Eating and drinking, London, Things to do now

Gelupo: London’s new favourite gelateria

It used to be London’s best-kept secret, but this week, Gelupo – Soho’s celebrated ice-cream parlour – has burst out into the open. Formerly, only the initiated knew of Jacob Kenedy’s gelateria discreetly hidden away in Archer Street. But now that the flagship has opened at Cambridge Circus – where Charing Cross Road and Shaftesbury Avenue intersect – there’ll be no escaping the sweet temptation.

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The secret’s out: Gelupo now occupies a prime location

It’s gelato in the best Italian tradition – authentic, well-made, and laudably free from American-style gimmickry: all you get is straight-up, honest flavours. The chocolate sorbet is so wonderfully soft you want to bathe in it; blood orange has an exciting zest perfect for a hot summer afternoon, and in a nod to English palates, kiwi, elderflower and gin has a gentle zing.

Jacob Kenedy and his business partner Victor Hugo have great plans

Jacob Kenedy and his business partner Victor Hugo have great plans

Combining such culinary mastery with a prime location – who doesn’t pass this junction on their Soho sorties? – Gelupo Cambridge Circus is bound to become a favourite London hangout. And there’s more to come: Kenedy and his business partner Hugo are about to open a brand-new street food restaurant on the same site. It’s a welcome antidote to the new McDonald’s just across the road.

Cliché has it that Soho is losing its soul and falling victim to global forces. That this location has gone to two local lads should give us cause for joy.

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Culture vulture, Music, Theatre, Things to do now

Sunday poetry and jazz at Ronnie Scott’s

Pity poor Sunday night. Still suffering from the effects of the weekend and overshadowed by Monday’s approach, the fag end of the Sabbath is usually given over to slouching in front of the telly. Which is a shame, because once a month, Jumoké Fashola takes over the upstairs bar at Ronnie Scott’s with jazz and poetry, ending the weekend with a flourish.
There's no getting away from her

There’s no getting away from her

I like Jumoké. Like her sartorial rival, Camila Batmanghelidjh, she wears a trademark turban, a head-dress which is as regal as it is decorative. Who is the original, who the fake? My guess is that Batsie has the older rights. But Jumoké is a feisty challenger, and if I were Camila, I’d let Jumoké wrap herself up to her head’s content. In this season of goodwill, ladies everywhere, let our pacific motto be: no more burnin’ the turban.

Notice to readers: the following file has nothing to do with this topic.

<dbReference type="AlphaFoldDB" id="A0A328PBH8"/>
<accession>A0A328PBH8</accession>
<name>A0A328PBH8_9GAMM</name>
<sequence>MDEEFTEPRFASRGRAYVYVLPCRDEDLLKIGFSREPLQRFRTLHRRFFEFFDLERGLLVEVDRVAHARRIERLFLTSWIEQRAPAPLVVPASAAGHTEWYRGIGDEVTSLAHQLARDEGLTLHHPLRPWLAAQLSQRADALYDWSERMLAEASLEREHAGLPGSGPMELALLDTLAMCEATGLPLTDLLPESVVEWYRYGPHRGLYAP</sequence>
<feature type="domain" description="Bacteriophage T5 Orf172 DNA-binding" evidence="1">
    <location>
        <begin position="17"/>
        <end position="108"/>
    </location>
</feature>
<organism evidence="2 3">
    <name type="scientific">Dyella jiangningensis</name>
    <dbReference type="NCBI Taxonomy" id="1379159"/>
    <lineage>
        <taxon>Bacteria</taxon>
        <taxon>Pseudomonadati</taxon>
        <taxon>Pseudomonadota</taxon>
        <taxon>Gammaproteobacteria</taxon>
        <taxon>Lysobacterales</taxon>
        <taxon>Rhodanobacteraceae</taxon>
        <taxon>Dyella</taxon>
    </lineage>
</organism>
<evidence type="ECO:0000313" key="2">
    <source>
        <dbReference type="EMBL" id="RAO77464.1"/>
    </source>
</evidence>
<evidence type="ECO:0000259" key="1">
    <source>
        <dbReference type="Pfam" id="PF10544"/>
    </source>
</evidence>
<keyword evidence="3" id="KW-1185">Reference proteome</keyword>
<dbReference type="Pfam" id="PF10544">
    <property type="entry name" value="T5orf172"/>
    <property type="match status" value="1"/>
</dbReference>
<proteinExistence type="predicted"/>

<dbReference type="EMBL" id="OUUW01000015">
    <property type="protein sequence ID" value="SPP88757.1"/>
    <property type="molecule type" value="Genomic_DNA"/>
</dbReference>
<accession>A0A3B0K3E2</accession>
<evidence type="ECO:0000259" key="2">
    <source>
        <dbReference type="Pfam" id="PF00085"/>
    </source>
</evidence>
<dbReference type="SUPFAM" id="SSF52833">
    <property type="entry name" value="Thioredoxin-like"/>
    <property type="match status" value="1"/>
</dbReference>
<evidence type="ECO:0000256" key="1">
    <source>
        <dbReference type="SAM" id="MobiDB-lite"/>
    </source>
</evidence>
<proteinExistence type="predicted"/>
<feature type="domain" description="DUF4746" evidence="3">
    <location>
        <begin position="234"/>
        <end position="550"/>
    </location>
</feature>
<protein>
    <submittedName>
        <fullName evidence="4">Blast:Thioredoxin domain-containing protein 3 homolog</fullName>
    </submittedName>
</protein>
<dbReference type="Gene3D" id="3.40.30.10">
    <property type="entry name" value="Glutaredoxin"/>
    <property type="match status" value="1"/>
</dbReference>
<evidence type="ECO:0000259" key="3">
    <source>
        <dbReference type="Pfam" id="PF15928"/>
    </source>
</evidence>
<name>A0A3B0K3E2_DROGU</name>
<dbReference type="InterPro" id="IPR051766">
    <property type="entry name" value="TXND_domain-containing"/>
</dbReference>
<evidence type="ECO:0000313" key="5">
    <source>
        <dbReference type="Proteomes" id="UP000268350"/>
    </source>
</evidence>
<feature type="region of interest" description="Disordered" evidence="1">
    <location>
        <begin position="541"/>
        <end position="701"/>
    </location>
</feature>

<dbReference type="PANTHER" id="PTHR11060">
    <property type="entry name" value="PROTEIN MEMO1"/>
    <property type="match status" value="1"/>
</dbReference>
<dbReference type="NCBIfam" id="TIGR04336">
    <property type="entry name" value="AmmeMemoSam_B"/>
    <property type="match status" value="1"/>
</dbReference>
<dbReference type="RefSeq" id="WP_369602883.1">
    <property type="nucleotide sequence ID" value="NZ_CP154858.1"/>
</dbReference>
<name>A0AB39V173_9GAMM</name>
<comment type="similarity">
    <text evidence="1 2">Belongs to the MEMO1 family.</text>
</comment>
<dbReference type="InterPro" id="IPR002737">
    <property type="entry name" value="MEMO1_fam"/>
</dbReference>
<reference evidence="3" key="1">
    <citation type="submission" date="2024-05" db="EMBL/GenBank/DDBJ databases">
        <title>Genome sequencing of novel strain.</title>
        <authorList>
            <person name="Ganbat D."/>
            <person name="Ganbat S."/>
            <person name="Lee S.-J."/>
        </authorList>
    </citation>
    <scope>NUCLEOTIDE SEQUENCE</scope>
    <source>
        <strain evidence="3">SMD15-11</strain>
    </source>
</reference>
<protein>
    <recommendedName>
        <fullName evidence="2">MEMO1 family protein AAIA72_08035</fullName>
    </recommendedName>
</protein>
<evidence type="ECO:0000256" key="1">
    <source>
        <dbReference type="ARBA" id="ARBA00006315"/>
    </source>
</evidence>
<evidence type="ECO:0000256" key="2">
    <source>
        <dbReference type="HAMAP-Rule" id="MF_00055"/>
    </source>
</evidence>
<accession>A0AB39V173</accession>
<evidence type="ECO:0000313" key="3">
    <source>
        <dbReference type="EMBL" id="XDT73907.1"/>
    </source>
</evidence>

Move over, Bats, there's a new turban in town

Move over, Bats, there’s a new turb in town

Ms Fashola has been impossible to avoid in recent weeks. Wherever I go, her turban follows. Standing tall and not a hair in sight, she fluffed us up for Fingersnap. Then she presented piano legend Abdullah Ibrahim at the London Jazz Festival. And when I walked into Jazz Verse Jukebox to see a friend, there she is again. It feels like the universe is drawing us together.
Aisling Fahey has unassuming power

Aisling Fahey: unassuming power

At Jazz Verse Jukeboz, Jumoké displays an unfailing knack for spotting up-and-coming talent. The last line-up featured Aisling Fahey, the New Young Poet Laureate for London. Her demeanour may be sweet and innocent, but her poetry is acutely observed and real. David Lee Morgan dazzled with an impassioned, epic poem on the atrocities of Congo’s colonial past. And Keith Jarrett delivered a performance that was both polished, stimulating and gripping. All this was complemented by jazz and a chance for new talent to shine in front of the open mic.
Keith Jarrett: Dazzling verse, masterfully delivered

Keith Jarrett: Dazzling verse, masterfully delivered

It was a memorable night which proved that you can still enjoy world class art at student prices right in the heart of London. So this Sunday, drag yourself away from the sofa and venture out to Ronnie’s Bar.
Jazz Verse Jukebox starts at 8pm; entry is £8.
2014 BBC Slam Poet David Morgan

2014 BBC Slam Poet David Morgan: passion and humanity

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Leisure pursuits, Things to do now

Monty’s Winter Garden: Fake penguin, genuine panorama

As you dodge the demented crowds of shoppers in Oxford St, your frazzled nerves may well cry out for the balm only a people-free view can provide.

So walk up to the roof at John Lewis, currently home to Monty’s Winter Garden. Yes, it’s another retail opportunity encouraging you to spend and consume. But then, a hot coffee with a view of London may be just the ticket.

Let’s not delude ourselves: what’s on offer isn’t the marble roofs of Rome, nor are we as high up as Panorama Bar in Centre Point. But it’s lovely still.

As for Monty the Penguin, he’s obviously fake. But children are impressionable and they don’t seem to mind. Instead, they’re happily playing with the gadgets and materials laid on by a Japanese electronics producer. It’s all quite creative — kids get to produce their own Christmas cards among other stuff, so it can’t be all bad.

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